Gigi Costello-Montgomery first started at the University of Washington in 2000. She left after two years, partly because she still had no major. She returned in autumn 2020 and is now fully focused on an Art major with a concentration in Interdisciplinary Visual Arts. Liz Copland, an academic adviser for the School of Art + Art History + Design, interviewed Gigi via email.
Tell us a little about your pathway at UW?
I had a “traditional” start to college, heading to UW directly after graduating high school, but I had no idea what I wanted to do and really didn’t think much about it beyond leaving the small town I was living in. I took a variety of classes from film, to various literature classes, to biblical Hebrew. By the end of my second year, I hadn’t chosen a major and some overwhelming life circumstances made me decide to leave school. In my nearly 20 years away I had many life experiences that helped me grow and evolve so I could know myself enough to recognize what I wanted to go back to school for: art.
What prompted your shift of focus towards art and what has your experience been like so far?
Art was always something I was interested in, but I had a pretty unusual and somewhat difficult childhood, so it wasn’t something that was nurtured in my life. Then, in middle school, I experienced a trauma that I never processed or sought help for, and this caused me to kind of turn off part of myself. Art kept kind of seeping out of me in small ways, but I limited the amount of time and energy I would give to it. It took me quite a while to realize that making art was actually an act of receiving. When I make art, I receive understanding, healing, perspective, and I practice caring for and trusting myself.
Would you share a bit about your online learning experience during the global pandemic that we've faced this year?
There definitely are downsides to taking classes, especially art classes, from home, but I have seen how this has also opened our minds to what we can do outside of a traditional classroom/studio setting. Professors have pivoted in teaching methods and in how they create course material or class experiences, and students have embraced experimentation and exploration in their work. The socialization and interaction that comes with online learning is pretty awkward, but I see people in the communities I’m a part of learn how to show each other grace and care for each other more. Being able to create art during this time has been a gift because it has given me something else to think about and a way for me to process, but I will admit that winter quarter was really challenging. Of course, the shorter days and colder weather always affect me, but every challenge seems even heavier because we are handling a new level of stress regularly with the pandemic and heightened recognition of racism, violence, and the many harmful systems in our country.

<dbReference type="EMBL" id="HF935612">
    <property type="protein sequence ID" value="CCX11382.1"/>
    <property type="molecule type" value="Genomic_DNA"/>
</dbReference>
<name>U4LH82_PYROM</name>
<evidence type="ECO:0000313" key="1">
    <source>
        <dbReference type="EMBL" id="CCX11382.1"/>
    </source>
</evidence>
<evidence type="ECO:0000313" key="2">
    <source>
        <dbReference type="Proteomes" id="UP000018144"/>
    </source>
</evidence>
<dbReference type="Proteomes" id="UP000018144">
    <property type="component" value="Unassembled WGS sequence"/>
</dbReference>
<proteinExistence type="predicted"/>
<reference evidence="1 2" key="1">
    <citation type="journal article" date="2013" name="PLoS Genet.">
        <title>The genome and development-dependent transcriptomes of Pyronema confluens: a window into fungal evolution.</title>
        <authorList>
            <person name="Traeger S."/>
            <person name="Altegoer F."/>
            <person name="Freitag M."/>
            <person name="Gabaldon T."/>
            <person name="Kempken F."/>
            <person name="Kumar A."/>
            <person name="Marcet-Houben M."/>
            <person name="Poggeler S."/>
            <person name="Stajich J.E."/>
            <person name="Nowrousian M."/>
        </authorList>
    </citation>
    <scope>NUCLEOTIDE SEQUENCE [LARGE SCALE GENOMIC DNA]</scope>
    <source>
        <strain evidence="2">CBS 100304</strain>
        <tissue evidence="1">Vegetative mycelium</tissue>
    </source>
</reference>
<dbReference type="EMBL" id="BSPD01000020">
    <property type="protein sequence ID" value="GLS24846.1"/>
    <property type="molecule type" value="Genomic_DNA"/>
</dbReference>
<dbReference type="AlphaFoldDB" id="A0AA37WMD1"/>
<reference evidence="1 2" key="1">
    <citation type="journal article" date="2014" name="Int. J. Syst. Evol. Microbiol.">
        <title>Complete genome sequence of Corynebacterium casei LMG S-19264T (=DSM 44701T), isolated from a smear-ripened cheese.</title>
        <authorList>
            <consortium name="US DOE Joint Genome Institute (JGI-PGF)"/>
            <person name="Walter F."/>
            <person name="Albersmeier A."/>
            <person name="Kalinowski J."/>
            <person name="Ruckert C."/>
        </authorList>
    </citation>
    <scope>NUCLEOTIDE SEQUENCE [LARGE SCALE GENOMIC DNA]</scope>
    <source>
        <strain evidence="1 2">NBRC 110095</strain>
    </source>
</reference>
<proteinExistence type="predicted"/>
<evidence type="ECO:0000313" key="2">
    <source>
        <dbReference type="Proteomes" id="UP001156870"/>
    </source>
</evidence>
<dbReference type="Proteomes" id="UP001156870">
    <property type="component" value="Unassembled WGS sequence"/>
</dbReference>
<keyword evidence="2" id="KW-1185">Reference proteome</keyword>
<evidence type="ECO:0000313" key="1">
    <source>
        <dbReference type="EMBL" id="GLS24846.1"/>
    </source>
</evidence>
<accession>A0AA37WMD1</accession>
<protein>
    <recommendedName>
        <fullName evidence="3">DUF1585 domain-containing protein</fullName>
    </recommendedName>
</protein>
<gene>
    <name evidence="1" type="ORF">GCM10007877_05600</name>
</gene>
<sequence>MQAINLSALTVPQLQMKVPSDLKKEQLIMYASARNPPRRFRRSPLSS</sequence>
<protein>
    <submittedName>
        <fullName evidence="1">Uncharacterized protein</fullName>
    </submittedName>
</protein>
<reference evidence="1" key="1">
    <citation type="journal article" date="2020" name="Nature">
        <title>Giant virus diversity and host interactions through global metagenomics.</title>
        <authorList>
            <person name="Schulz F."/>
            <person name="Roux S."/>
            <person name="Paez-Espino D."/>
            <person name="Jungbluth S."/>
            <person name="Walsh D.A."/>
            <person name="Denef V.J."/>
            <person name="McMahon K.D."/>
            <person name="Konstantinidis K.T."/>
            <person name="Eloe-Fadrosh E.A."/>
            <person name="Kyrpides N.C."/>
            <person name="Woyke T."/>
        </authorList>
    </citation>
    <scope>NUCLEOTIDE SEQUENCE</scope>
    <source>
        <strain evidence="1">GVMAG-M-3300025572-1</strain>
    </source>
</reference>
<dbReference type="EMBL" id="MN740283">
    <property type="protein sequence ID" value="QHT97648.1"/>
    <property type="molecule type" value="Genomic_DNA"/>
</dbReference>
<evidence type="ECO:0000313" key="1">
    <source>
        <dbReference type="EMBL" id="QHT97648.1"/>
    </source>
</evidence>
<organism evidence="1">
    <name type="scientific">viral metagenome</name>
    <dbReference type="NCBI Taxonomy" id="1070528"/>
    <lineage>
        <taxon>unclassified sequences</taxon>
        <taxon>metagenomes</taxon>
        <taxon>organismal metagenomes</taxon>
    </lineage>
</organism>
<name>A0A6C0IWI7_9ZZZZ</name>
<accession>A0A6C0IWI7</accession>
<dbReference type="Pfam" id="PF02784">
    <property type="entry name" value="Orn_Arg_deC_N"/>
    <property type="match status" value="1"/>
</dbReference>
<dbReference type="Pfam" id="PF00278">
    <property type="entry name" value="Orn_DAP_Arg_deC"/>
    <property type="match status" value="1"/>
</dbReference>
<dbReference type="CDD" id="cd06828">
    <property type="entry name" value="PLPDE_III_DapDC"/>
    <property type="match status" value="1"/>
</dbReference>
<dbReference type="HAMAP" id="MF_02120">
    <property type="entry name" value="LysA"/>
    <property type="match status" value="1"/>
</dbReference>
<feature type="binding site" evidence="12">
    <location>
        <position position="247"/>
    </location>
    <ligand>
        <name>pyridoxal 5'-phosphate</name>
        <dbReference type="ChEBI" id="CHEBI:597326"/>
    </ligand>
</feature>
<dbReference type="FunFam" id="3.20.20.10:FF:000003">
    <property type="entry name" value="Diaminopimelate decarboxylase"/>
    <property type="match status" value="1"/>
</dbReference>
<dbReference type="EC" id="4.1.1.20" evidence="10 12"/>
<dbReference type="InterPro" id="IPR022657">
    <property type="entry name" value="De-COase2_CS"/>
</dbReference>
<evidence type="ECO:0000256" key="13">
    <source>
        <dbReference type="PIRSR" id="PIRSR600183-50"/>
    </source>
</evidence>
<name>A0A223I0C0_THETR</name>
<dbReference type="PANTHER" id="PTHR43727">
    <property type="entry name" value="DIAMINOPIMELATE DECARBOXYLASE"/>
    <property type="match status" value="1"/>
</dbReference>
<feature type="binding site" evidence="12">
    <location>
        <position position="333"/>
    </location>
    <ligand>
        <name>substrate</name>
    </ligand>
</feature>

Do you have a favorite class that you completed this year, and, if so, what was it and why?
I have two favorite classes from this year. The first was ART 272 (Introduction to 3D4M: Sculpture) with Michael Swaine. It was an outdoor class, and we met twice a week at different locations on campus and eventually around the city. It was a great exploration for me artistically, but it also explored different ways classes could operate and the spaces they could be held in. I learned that making time to wander, observe, and play is part of the process of making art for me. My other favorite class was ART 285 (Introduction to New Genres) with Whitney Lynn because I learned how to think outside of the different medium categories we put art into. I ended up making things I never had even considered and explored using new tools and materials. It was a great class for taking at home because it explored producing within limitations and ultimately showed that what we can use to make art is limitless.
What are you looking forward to the most about in-person learning?
I’m looking forward to in-person learning for having a space outside of my home to work. I have four kids doing school from home and a partner working from home, so our internet and space are maxed-out everyday. I’m also looking forward to being able to use tools I don’t have at home and having live interactions with people when I’m not also seeing my own face at the same time or when their screen is turned off.
Any making-at-home hacks that you've learned over this year that you'd like to share?
For printmaking this winter, I used a lot of repurposed material like folder dividers, old road maps, gameboard piece stencils, wrappers and packaging, and even old clothes. I think one of the more successful “hacks” I have done was using old plastic folders or folder dividers as printing plates. You can etch them, put an image under them if they are transparent and trace it with glue or hot glue or use them as stencils and you can use them over and over.
Any advice you would like to share with fellow art students who are just getting started?
We can learn from everyone’s experience, but don’t compare your journey with others’. Also, I think the work I’ve done to know and trust myself has been essential for continuing to pursue art while enjoying it because it has removed a lot of anxiety about the future and perceived shame from my past so I could be secure in my present.
Any visions or goals for your post-graduation pathway?
My partner and I want to move our family to Spain after I graduate, which has dominated my “post-graduation” thoughts, but, artistically, I can see myself pursuing a variety of work (as most artists do), from exhibitions to making t-shirts and stickers. A recent dream-seed I’ve planted is having a studio where the community could attend classes and connecting that to a coffee and gift shop that features local artists.